Dyspareunia typically is diagnosed based on your symptoms. Your medical and sexual history and your physical examination will help your doctor to determine the cause of your symptoms.
Distinguishing pain that occurs with touching the genitals or early penetration from pain that occurs with deeper penetration is a clue to the cause of your symptoms. Therefore, your doctor will ask you questions about the exact location, length and timing of your pain. He or she also will ask you:
If there was ever a time you had painless intercourse, or if you have always had dyspareunia
If you have enough natural lubrication, and if your symptoms improve if you use commercially available lubricants
About your sexual history (to help assess your risk for sexually transmitted infections)
If you have ever been sexually abused, or had a traumatic injury involving your genitals
If you are middle-aged, your doctor will ask whether you are experiencing irregular periods, hot flashes or vaginal dryness, symptoms suggesting that you may have atrophic vaginitis.
If you are a new mother, your doctor will ask whether you are breastfeeding your baby, because breastfeeding also can lead to vaginal dryness and dyspareunia
During the physical examination, your doctor will check your vaginal wall for signs of dryness, inflammation, infection (especially yeast or herpes infection), genital warts and scarring. Your doctor also will do an internal pelvic examination to look for abnormal pelvic masses, tenderness or signs of endometriosis. He or she also may suggest that you speak with a counselor to determine whether a history of sexual abuse, trauma or anxiety may be contributing to your symptoms.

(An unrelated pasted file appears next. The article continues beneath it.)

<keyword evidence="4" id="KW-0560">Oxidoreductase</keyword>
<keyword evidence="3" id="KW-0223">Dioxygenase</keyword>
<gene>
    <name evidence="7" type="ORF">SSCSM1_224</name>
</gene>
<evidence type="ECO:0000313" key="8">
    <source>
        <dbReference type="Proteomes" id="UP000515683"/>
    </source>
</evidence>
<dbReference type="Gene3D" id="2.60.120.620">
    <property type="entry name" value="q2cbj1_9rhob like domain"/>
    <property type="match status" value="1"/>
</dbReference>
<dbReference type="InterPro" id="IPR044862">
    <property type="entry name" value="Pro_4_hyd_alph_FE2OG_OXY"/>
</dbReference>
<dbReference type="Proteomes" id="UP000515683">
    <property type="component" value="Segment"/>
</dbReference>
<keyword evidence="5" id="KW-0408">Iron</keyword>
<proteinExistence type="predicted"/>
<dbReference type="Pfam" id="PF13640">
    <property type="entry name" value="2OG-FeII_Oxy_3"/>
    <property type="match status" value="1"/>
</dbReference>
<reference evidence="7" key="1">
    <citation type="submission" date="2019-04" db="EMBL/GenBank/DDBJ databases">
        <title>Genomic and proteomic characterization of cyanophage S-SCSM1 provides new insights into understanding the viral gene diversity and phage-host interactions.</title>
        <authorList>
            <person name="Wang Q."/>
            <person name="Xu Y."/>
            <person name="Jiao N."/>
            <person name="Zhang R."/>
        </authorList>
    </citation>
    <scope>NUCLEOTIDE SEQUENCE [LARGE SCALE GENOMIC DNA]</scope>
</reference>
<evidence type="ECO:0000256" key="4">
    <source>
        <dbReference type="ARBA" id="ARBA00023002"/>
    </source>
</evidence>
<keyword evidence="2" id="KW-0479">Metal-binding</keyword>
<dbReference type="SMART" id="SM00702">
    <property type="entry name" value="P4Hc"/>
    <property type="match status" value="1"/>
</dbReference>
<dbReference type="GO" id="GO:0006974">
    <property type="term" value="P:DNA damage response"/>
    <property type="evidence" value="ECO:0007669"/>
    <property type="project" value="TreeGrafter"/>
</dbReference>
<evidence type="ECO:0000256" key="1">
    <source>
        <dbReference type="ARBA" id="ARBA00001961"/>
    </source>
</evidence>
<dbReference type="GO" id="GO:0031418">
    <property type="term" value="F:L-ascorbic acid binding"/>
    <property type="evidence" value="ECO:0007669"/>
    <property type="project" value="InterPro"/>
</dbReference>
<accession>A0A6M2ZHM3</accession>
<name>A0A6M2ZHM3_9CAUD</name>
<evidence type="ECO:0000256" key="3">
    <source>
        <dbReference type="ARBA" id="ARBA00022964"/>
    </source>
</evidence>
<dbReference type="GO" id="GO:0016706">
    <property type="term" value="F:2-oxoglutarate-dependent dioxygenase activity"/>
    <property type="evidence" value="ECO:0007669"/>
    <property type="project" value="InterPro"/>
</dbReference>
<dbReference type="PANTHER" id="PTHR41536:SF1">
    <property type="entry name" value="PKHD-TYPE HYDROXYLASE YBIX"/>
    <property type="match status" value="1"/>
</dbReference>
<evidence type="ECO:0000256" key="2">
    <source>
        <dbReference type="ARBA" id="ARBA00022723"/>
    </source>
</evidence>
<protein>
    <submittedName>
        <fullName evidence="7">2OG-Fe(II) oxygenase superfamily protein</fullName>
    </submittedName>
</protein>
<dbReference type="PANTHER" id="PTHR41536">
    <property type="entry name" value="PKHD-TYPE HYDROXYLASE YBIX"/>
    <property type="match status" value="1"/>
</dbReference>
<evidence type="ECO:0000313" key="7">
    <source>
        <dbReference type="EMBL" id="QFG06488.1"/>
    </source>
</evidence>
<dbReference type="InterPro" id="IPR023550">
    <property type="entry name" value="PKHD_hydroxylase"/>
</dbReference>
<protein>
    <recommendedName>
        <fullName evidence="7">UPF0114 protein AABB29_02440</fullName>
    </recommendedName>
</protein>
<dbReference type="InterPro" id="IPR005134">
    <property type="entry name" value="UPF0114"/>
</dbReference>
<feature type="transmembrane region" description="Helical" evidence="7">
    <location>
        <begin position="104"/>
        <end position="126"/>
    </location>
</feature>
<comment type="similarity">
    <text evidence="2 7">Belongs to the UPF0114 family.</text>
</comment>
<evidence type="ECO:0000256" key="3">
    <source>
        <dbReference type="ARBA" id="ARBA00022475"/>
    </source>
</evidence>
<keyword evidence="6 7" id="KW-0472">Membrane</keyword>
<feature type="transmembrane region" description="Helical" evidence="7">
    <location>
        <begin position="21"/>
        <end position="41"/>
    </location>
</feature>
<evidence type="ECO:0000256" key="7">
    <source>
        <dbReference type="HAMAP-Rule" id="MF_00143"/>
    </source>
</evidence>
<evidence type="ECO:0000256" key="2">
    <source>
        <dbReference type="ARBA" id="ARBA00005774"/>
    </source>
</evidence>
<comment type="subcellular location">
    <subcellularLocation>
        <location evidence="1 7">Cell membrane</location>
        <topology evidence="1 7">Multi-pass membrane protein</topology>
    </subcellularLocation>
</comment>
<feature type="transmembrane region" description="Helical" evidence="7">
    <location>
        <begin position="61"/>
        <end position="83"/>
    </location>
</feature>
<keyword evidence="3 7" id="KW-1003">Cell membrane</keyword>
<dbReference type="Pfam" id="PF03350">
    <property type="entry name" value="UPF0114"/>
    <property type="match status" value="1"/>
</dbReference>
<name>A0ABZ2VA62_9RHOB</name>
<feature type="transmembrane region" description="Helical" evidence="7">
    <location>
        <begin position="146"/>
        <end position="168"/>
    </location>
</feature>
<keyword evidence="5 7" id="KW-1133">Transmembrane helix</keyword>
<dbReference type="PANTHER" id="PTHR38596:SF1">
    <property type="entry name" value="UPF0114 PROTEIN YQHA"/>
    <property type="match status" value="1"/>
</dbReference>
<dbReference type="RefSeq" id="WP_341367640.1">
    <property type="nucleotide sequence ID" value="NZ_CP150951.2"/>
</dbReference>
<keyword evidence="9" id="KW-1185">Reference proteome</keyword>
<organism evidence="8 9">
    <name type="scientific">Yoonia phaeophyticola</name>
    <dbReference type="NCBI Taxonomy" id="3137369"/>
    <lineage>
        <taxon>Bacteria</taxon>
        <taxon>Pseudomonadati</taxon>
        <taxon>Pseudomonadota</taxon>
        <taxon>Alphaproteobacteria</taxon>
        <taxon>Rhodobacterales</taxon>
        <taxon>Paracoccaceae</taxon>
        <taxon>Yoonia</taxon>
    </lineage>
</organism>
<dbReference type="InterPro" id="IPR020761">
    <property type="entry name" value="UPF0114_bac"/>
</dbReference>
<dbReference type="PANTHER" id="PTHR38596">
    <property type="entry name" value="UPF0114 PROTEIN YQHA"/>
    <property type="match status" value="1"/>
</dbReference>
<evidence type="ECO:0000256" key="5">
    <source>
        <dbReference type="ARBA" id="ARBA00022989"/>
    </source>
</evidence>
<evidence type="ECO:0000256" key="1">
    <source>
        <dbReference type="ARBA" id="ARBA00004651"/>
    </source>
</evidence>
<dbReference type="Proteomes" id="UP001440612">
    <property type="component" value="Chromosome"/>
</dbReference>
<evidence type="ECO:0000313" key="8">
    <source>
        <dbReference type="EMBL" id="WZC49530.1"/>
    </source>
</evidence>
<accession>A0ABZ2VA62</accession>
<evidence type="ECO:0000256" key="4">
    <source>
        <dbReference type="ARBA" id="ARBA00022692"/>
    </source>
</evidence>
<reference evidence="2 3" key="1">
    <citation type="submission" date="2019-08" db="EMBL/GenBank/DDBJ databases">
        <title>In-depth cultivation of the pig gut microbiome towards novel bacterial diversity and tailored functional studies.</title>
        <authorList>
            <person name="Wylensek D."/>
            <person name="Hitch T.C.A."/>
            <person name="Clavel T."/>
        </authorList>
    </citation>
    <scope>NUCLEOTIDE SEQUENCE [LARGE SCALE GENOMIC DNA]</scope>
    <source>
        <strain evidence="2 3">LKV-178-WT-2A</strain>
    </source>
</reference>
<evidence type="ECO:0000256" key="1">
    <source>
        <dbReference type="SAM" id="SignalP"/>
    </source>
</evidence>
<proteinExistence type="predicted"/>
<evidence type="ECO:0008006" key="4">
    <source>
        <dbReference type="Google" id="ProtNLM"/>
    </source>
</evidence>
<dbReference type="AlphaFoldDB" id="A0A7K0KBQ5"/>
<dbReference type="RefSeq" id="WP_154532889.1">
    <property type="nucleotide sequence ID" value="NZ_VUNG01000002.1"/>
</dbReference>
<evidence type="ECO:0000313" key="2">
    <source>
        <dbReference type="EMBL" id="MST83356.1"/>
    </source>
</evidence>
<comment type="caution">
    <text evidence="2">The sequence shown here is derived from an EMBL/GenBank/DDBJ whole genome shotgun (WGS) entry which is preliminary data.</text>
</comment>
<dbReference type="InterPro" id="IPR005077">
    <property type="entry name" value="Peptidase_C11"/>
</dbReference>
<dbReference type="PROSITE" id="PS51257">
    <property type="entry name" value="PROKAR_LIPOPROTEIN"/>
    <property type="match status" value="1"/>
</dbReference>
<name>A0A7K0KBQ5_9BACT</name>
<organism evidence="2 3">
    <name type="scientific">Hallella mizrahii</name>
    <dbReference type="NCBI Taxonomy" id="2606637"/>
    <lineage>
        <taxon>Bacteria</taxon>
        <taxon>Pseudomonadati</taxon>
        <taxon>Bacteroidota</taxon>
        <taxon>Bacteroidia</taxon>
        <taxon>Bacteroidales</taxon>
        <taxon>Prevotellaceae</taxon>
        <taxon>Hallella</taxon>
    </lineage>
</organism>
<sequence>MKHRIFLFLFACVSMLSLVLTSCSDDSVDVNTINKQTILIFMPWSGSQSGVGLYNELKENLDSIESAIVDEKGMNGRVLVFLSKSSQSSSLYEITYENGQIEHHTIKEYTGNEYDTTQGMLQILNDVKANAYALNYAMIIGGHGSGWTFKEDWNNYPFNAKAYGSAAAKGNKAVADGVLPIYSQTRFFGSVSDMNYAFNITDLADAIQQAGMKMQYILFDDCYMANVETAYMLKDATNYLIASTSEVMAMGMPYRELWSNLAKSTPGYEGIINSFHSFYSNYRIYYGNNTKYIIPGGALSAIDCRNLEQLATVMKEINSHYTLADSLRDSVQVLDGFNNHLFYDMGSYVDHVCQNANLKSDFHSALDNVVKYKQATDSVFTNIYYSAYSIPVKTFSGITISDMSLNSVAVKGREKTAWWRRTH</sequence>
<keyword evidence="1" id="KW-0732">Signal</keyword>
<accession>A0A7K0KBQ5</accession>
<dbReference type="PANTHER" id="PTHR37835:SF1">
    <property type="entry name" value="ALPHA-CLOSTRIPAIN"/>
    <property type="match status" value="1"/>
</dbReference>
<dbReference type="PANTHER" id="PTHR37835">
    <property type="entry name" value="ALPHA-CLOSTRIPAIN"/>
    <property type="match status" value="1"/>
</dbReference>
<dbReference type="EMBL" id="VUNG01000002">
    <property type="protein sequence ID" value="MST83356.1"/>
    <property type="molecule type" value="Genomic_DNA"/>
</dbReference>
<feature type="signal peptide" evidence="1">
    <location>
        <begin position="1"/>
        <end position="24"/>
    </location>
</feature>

How long your symptoms last depends on the cause. If you have vaginal dryness from inadequate lubrication, the symptoms will improve rapidly if you use a commercially available lubricant or if you are more aroused before intercourse. If you have vaginal dryness from atrophic vaginitis, your symptoms will improve with an estrogen cream placed in the vagina. You should discuss this with your physician. Oral estrogen therapy can increase the risk of breast cancer and heart disease, but vaginal formulas are considered safe for most people. If you have a urinary tract or vaginal yeast infection, the dyspareunia typically goes away within one week of antibiotic or antifungal therapy. If you have a sexually transmitted disease, you may need longer, more intensive treatments with antibiotics to clear the condition. Skin diseases, usually will improve with the use of steroid creams, but often require long-term treatment. If you have had symptoms of dyspareunia for months or years, and psychological factors play a role, you may need prolonged counseling before your symptoms are relieved.